FOIMan spots a very strict interpretation of s.14 of FOIA in a recent ICO decision notice.

Readers will be aware that amongst the tools available to practitioners concerned about the burden that FOI requests impose on public authorities is s.14(1) which enables public authorities to refuse requests that are vexatious. Since the Upper Tribunal (UT) decisions in the Dransfield and Craven cases, it has been well established that:

‘In principle…there is no reason why excessive compliance costs alone should not be a reason for invoking section 14…whether it is a “one-off” request or one made as part of a course of dealings.’ (Craven v Information Commissioner and DECC [2012] UKUT 442 (ACC) para.31)

The Information Commissioner has always been uneasy with this position, concerned that s.14 should not be a way to bypass the restrictions on the use of the cost limit at s.12. In their guidance they stress that public authorities should use s.12 where possible, and only use s.14 if it isn’t.

However, in a recent decision (FS50846693) I think I’ve noted a hardening of the Commissioner’s line. The utilities regulator Ofgem had been asked for emails received by their chief executive and a director. They had refused the request using s.14(1). When the Information Commissioner investigated they provided an estimate of roughly 20 hours per inbox to retrieve and review the requested emails (or 40 hours in total). Ultimately the Commissioner ruled that s.14(1) did not apply as the amount of work involved was ‘at the lower end of the scale of what may be considered grossly oppressive’, which is probably a fair assessment.

The statement that I found surprising was at paragraph 36. The Commissioner was critical of Ofgem’s estimate of the time that it would take to retrieve the emails, adding:

‘In any case, this activity would be covered by section 12 and should not be included in any estimates when refusing a request under section 14(1)’

I’ve always understood that the ICO line was that before looking at s.14, an authority should consider whether s.12 applies. That makes sense and is in line with the rulings of the UT. This seems to be suggesting that if an authority has decided that it can’t rely on s.12 to refuse a request, it can’t then include any of the activities listed in the fees regulations (establishing whether information is held, searching, retrieval or extraction) in an estimate of the impact of a request being put together to justify refusal under s.14(1).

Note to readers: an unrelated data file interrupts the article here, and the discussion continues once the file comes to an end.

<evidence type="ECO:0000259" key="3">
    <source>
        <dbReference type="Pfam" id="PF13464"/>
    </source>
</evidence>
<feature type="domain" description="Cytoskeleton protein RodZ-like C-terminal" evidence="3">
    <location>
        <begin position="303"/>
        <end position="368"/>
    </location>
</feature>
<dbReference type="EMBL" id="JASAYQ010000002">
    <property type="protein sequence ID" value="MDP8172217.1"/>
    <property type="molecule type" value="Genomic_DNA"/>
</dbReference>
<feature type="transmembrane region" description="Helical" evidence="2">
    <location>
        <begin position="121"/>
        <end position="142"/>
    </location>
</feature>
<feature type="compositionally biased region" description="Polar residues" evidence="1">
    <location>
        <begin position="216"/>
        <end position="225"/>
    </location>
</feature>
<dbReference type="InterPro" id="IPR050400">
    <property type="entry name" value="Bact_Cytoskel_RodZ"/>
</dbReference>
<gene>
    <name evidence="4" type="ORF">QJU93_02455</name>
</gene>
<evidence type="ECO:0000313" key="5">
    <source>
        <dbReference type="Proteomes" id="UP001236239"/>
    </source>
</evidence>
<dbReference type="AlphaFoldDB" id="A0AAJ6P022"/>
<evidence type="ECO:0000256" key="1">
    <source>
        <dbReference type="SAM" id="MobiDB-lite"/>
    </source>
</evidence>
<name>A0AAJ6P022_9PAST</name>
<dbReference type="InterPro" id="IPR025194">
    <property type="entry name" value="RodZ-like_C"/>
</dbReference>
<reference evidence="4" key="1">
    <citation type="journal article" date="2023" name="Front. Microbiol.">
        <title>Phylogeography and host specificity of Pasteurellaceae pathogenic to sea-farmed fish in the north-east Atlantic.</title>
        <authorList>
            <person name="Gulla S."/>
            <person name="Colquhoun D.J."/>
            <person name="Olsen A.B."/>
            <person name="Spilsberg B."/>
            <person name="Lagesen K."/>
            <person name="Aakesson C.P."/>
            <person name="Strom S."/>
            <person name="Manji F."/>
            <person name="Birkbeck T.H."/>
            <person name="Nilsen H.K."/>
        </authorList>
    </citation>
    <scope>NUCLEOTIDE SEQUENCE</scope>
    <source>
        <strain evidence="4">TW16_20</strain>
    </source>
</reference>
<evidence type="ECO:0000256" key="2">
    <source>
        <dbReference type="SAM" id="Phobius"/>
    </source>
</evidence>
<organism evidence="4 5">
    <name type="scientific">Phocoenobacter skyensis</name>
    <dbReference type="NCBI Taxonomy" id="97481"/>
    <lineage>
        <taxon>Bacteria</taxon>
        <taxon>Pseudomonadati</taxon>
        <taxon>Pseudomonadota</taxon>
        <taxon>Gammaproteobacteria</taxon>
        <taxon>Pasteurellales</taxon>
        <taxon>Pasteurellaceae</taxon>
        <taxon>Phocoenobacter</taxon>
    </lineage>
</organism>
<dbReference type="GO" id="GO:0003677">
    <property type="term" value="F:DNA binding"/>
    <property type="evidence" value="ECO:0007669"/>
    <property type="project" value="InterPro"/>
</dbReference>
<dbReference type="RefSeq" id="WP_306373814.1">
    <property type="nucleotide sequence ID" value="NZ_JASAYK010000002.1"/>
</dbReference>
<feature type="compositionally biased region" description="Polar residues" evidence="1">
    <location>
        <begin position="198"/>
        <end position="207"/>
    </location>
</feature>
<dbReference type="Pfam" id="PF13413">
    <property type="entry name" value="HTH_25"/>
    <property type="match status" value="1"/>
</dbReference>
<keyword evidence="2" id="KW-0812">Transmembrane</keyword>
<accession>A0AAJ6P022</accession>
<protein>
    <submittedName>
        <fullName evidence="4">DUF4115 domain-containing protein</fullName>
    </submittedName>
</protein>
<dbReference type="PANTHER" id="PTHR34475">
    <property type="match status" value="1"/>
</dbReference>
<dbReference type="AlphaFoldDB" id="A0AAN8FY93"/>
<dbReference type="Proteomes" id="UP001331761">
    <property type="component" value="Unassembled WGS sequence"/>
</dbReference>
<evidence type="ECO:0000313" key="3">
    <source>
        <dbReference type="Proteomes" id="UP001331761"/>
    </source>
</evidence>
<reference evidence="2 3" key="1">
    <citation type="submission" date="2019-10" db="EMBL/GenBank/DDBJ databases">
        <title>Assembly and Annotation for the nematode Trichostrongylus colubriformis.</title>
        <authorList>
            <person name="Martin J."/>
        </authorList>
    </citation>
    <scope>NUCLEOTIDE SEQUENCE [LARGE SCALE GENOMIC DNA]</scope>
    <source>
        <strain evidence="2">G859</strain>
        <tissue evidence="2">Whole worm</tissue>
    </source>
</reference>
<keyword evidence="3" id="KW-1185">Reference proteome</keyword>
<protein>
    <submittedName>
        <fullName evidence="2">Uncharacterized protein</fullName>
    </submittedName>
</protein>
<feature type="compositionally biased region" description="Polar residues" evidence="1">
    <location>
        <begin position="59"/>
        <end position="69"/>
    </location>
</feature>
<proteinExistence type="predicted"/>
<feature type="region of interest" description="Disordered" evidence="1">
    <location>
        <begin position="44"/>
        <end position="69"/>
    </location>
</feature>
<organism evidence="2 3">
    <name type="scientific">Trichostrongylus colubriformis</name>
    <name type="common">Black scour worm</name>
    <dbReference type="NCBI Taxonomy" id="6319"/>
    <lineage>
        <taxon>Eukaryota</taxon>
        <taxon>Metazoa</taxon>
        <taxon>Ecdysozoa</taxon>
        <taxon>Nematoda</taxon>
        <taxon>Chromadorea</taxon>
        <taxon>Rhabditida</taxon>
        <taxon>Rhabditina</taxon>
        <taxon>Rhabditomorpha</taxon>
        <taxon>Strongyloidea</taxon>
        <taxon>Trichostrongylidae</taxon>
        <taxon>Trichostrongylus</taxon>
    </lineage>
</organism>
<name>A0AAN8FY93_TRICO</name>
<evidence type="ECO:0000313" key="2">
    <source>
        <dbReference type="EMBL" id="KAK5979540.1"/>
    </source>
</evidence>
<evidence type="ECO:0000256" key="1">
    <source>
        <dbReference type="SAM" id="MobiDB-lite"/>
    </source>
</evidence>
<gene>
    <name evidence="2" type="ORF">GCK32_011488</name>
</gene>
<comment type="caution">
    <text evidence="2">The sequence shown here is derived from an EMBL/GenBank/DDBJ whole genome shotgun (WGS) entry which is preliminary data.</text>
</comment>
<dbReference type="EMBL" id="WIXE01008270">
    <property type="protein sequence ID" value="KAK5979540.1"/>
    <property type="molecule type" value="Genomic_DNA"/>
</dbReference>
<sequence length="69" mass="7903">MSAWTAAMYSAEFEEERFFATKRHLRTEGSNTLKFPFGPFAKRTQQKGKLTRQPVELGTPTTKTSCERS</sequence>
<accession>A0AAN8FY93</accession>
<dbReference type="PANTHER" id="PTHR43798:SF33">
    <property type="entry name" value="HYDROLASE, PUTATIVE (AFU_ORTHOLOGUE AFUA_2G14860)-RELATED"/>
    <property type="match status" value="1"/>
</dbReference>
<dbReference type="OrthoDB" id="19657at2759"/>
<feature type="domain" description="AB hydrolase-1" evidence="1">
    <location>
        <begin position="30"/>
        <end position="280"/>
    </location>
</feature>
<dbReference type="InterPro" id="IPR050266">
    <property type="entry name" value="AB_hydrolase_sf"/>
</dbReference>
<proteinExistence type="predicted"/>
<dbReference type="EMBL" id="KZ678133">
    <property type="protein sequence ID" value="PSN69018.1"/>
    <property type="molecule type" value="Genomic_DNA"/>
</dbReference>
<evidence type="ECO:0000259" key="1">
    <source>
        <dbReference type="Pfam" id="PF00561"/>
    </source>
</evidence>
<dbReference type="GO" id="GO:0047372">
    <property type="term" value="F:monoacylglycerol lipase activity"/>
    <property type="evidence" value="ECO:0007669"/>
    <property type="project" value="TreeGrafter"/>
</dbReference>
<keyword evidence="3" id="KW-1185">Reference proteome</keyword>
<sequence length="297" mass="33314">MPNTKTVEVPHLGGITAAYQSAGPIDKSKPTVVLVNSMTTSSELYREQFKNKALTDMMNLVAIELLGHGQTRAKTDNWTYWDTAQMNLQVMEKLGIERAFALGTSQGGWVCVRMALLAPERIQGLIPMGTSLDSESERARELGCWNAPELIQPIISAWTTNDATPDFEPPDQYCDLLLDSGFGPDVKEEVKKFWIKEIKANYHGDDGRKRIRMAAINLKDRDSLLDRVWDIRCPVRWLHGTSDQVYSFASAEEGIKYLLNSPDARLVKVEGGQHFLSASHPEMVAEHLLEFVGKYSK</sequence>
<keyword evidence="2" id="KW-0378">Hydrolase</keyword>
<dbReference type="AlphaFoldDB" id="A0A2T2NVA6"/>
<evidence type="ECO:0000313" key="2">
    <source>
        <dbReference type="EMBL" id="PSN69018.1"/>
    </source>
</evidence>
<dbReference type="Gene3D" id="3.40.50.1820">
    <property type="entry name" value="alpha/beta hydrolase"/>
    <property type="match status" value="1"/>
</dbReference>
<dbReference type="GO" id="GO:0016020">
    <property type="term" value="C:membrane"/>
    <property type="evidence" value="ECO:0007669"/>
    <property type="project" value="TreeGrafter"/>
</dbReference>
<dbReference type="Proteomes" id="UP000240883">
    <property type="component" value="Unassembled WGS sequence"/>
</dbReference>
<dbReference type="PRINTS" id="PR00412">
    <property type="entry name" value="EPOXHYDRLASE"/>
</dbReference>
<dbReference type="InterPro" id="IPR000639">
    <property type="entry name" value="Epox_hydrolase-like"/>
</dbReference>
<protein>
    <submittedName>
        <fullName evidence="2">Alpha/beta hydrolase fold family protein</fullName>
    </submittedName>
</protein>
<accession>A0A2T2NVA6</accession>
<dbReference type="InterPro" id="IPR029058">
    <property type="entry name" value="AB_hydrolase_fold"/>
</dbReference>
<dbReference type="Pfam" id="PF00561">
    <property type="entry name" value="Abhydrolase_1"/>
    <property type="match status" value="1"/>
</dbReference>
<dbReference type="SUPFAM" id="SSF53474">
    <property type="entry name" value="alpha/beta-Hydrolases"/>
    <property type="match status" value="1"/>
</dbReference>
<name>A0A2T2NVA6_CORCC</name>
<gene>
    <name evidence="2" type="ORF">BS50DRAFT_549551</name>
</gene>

The ICO’s guidance on vexatious requests notes that review and redaction of information cannot be taken into account when estimating the cost for s.12 purposes, and that s.14(1) might therefore be used instead where the review and redaction of a request imposes a ‘grossly oppressive’ burden. However, the guidance doesn’t – as far as I can see – preclude the possibility of including other activities such as those listed in the fees regulations in any demonstration of this burden.

To illustrate the issue, imagine a request where it is estimated that the cost of search and retrieval is £425 (or 17 hours of staff time), and reviewing and redacting the material would take, say, 36 hours. It would not be possible to refuse the request on cost grounds since for most public authorities the limit is £450 (or 18 hours of staff time). Yet it would be unlikely that the ICO would accept an argument that 36 hours of work constituted enough of a burden to refuse the request under s.14(1). In practice though the public authority is estimating that it will take 53 hours (or one and a half weeks) of staff time to answer this request. For most authorities losing a member of staff for well over a week would have a huge impact on their ability to deliver services. There is a risk that the ICO’s new approach – if it is a new approach – would leave authorities stuck between two stools in some cases.

Is this a mistake? Or is the ICO seeking to push a harder line on use of s.14(1) for burdensome requests?

I’ve written an article for the Freedom of Information Journal looking at all the ICO’s decisions in relation to s.14 and burdensome requests in 2019 which will be published later this year. Watch this space!

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